https://travelinspires.org/wp-content/uploads/2019/05/Is-Norway-worth-visiting-1024x682.jpg
By Mark Bennett of Outdoorily

Norway is no less than a magical place. From its vast, stunning landscapes to Norway's famous, picturesque fjords, and from the art and culture of the cities to the strikingly stunning Northern Lights. The country woos tourists with its breathtaking beauty.

Is Norway worth visiting? Here are 5 reasons why I say yes ...definitely

Let’s take a look at some of the most eminent aspects of Norway that make it a must-visit destination.

1. The Norwegian Fjords

Norway has some of the world’s greatest landscapes, and a visit to the country would be incomplete without visiting the Fjords of Norway. With snow-peaked mountains rising to the skies, long narrow deep-blue inlets of seas in between them, and not to miss the green countryside with pretty towns and villages. This is what you get to see when you visit the Fjords in Norway. Absolutely breathtaking scenery!

Norway fjords
Norway fjords

Image by enriquelopezgarre from Pixabay

Both the summers and the winters pose the fjords in different faces, nevertheless breathtaking. In the summers, wild flowers, waterfalls and melting glaciers adorn the countryside whereas the winters in the fjords are made spectacular by the frozen lakes and changing weathers.

Fjord Norway is popular for its stunning landscape and is famous for its various outdoor activities such as kayaking, hiking, skiing, glacier hikes, etc.

One another very popular Norwegian Fjord is the Sognefjord, which is the longest and deepest, in Norway. Nærøyfjord arm of the Sognefjord, and Geirangerfjord are UNESCO World Heritage Sites, especially popular in the fall and spring seasons popular for hiking, fishing, sightseeing, rafting and cycling.

2. The Winter Sports

It is not without reason that Norway emerges as a big winner in the Winter Olympics. Norway is a dream winter destination, with a plethora of winter sports like cross-country skiing, ski jumping, alpine skiing, snowboarding, ice hockey, snowmobiling and many more.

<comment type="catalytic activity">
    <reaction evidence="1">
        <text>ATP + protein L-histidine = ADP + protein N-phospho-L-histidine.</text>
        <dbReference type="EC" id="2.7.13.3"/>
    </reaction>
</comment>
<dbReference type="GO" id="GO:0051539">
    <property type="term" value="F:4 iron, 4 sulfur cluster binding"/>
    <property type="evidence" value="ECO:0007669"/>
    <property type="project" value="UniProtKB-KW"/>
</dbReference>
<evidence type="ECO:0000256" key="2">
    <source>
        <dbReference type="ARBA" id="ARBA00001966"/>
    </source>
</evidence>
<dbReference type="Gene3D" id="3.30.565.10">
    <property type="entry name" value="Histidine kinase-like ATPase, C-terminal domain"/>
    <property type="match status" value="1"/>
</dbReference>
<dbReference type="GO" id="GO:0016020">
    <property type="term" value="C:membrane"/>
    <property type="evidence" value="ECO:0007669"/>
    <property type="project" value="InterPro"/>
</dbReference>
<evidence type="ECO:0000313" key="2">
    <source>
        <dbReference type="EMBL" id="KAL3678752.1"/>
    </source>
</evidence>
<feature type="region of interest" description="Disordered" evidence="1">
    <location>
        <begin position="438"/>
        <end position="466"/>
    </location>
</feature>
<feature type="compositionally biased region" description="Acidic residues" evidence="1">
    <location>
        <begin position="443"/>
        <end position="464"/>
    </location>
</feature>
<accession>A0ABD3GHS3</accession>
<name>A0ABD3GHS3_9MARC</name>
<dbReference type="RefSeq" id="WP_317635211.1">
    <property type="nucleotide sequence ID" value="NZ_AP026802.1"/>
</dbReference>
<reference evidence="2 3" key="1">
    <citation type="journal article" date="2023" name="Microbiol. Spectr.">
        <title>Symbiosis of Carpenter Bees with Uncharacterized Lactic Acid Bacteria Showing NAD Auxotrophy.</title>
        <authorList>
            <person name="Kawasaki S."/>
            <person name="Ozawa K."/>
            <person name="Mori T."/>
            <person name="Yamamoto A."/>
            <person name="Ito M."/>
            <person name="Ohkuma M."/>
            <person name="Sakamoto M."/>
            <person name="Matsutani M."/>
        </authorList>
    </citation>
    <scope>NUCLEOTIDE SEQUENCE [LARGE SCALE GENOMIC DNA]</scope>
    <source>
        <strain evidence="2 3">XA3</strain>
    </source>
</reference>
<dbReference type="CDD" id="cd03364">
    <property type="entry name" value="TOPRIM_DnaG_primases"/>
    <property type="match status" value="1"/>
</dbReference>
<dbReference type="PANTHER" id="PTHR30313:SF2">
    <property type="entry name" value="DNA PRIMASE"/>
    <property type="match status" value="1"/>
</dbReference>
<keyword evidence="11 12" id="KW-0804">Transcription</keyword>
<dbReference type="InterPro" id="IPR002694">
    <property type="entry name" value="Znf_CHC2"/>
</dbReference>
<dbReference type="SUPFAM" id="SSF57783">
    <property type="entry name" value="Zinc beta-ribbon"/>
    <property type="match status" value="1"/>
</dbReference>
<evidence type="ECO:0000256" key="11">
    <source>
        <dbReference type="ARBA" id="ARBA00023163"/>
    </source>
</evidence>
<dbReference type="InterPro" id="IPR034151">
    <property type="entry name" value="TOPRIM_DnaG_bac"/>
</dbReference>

Norway winter sports
Norway winter sports

Image by markusliebe from Pixabay

Hemsedal, situated in the mountain in between Oslo and Bergen, is a very popular ski resort in Norway. It has a wide range of lifts and slopes, in varying levels of difficulty. With around 100 kilometres dedicated to cross-country skiing, the ski resort is famous for most of the popular winter activities such as ice climbing, snowshoeing and sledding.

Lillehammer a pretty little town close to Oslo, is where the Winter Olympics was held in 1994. Hafjell, 15 kms from Lillehammer has a majestic Olympic Downhill Run that was merged with the slopes from Kvitfjell.

Some of the other popular destinations for winter sports in the Olympics are Trysil, Geilo, Myrkdalen, Hovden, Norefjell and Kongsberg.

3. Exploring the landscapes of Norway

Norway is also Europe’s favourite destination for hiking and other adventure activities. A hike along the mountains of Norway takes you through its stunning and wild landscapes.

Norway landscapes
Norway landscapes

Image by Thorsten Blank from Pixabay

Galdhøpiggen, Norway’s tallest mountain is a spectacular day hike that should not be missed. The hike all the way up to the summit treats you with picturesque views of the mountains that makes the hike worth as much as reaching the summit. Juvaashytta or Spiterstulen two places through which you reach Galdhøpiggen, while with the former you would need some help from a guide or a local person to cross the Styggebreen glacier.

Mount Ulriken, Preikestolen, also known as the Pulpit Rock, Romsdalseggen, Trolltunga and Scala are other hikes worth hiking.